FIG. 5 a shows several scan lines of a surface scan for a scanning probe microscope.

FIG. 5 b shows the concept of iteration over several scans.

DETAILED DESCRIPTION

FIG. 1 a shows a typical feedback loop. Physical system 110 is denoted by P and state space controller 120 is denoted by C. The output is given by y and the external reference to the system is given by r which is typically the topology of the surface being scanned in scanning probe microscope applications. Feedback loop 150 minimizes the error, e, between r and y. Noise entering physical system 110 is denoted by w and noise entering the output sensor is denoted by v. Integrator 125 is shown in FIG. 1 in the discrete time form: KI/(z−1) and may be included as part of state space controller 120 but is separated out for clarity.

FIG. 1 b shows state space controller 120 with integral action. Estimator 140 receives the measured output, yv, the controller output, u, and outputs the state estimate, {circumflex over (x)}, but integrator 125 receives the difference signal, e, between reference signal, r, and measured output, yv. N is the reference input gain matrix computed from the system model and the state feedback gain, K. Any noise, v, in the measured output, yv, is received by integrator 125 which acts to smooth the noise that is present. The integral action reduces the steady state error of the system. Integral action is necessary to have zero steady state error to a step input. For systems that do not have an integrator in physical system 110, integrator 125 functions to cause the stable closed-loop system to have zero steady state error in response to a step input.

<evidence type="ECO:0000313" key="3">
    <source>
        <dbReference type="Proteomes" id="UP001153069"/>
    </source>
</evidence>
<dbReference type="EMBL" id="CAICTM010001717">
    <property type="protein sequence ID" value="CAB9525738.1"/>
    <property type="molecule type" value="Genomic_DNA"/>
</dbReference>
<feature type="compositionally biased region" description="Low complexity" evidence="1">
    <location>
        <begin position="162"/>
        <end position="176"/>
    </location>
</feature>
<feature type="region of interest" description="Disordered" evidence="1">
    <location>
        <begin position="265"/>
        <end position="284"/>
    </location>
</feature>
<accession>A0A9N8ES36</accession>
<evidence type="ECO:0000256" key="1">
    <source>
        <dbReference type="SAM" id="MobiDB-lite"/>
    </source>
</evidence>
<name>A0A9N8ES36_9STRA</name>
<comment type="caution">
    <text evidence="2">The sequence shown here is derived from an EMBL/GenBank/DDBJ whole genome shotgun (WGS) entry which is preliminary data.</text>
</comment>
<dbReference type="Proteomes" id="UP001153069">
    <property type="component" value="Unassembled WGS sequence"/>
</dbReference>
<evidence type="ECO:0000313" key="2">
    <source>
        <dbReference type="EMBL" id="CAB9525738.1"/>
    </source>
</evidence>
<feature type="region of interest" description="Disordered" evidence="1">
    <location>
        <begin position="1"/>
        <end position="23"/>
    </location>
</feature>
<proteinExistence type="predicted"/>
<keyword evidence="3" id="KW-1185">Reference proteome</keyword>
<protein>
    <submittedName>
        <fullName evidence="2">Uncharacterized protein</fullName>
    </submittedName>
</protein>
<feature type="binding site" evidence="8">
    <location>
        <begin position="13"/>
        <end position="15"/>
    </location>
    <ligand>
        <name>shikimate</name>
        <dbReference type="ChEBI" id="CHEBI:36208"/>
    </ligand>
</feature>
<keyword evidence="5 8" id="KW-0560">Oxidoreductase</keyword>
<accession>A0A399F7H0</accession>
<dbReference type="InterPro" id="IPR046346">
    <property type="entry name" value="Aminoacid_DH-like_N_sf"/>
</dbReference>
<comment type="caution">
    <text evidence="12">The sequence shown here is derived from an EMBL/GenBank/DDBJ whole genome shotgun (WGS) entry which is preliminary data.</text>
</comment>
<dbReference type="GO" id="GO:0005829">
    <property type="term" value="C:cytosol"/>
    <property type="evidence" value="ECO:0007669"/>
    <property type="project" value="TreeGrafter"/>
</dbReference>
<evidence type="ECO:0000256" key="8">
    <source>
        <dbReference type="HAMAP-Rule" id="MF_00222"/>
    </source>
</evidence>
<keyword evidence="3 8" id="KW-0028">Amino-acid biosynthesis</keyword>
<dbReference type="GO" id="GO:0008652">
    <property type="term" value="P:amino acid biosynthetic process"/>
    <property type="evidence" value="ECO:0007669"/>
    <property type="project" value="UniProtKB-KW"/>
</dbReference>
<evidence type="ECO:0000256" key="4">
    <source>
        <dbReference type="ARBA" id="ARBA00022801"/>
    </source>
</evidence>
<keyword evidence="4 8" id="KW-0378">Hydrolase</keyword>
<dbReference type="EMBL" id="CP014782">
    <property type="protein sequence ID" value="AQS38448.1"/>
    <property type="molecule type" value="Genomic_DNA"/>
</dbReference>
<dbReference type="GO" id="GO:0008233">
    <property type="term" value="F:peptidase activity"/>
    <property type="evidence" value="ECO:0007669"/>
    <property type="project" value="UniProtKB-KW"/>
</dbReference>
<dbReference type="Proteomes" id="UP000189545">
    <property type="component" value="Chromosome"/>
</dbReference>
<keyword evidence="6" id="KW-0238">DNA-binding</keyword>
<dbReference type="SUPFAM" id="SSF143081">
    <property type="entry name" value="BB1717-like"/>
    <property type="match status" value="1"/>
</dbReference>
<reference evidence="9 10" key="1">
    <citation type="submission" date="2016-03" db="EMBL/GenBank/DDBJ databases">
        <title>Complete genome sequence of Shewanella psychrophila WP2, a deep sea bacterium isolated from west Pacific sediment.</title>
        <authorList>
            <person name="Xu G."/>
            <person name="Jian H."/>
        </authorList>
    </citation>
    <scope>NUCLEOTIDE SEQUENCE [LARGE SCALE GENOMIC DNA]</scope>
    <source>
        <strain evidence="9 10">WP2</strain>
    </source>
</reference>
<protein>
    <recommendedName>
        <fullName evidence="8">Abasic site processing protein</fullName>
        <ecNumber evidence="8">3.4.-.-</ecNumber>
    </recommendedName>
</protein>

However, as FIG. 1 c shows, estimator 140 can be used to provide a more highly filtered version of the output. Estimator 140 can be designed to achieve a balance between the physical system noise, w, and the measurement noise, v, so that the signal, ŷR=HR{circumflex over (x)}, that is differenced from the reference signal, r, has been conditioned to reduce the effects of noise. HR is an output matrix that uses the state estimate to produce a set of system outputs that are suitable for differencing from the reference output, r. Hence, the error signal, ę, is generated using the estimated state.

FIG. 1 d shows state space controller 120 with integral control so that integrator 125 only receives the output error, ev=(yr−r). The reference signal, r, is directly subtracted from the noisy output signal, yv. Estimator 140 only receives the error signal, ev. Note that FIG. 1 c is modified by subtracting the reference signal, r, from itself so that a null signal is going into the reference input gain matrix, N, of state space controller 120. However, without the measured output signal, yv, being input to estimator 140, the configuration shown in FIG. 1 d exhibits significant error in response to any unknown reference signal, r. This occurs because estimator 140 needs to settle out through loop dynamics before it can respond to r. The system only responds to r(t) when it is eliminating the error induced at time t, e(t). The system can only do this at some future time, (t+τ) which is determined by the speed of the dynamics of the estimator and the closed-loop system. This behavior is well-known with respect to output error state space controllers.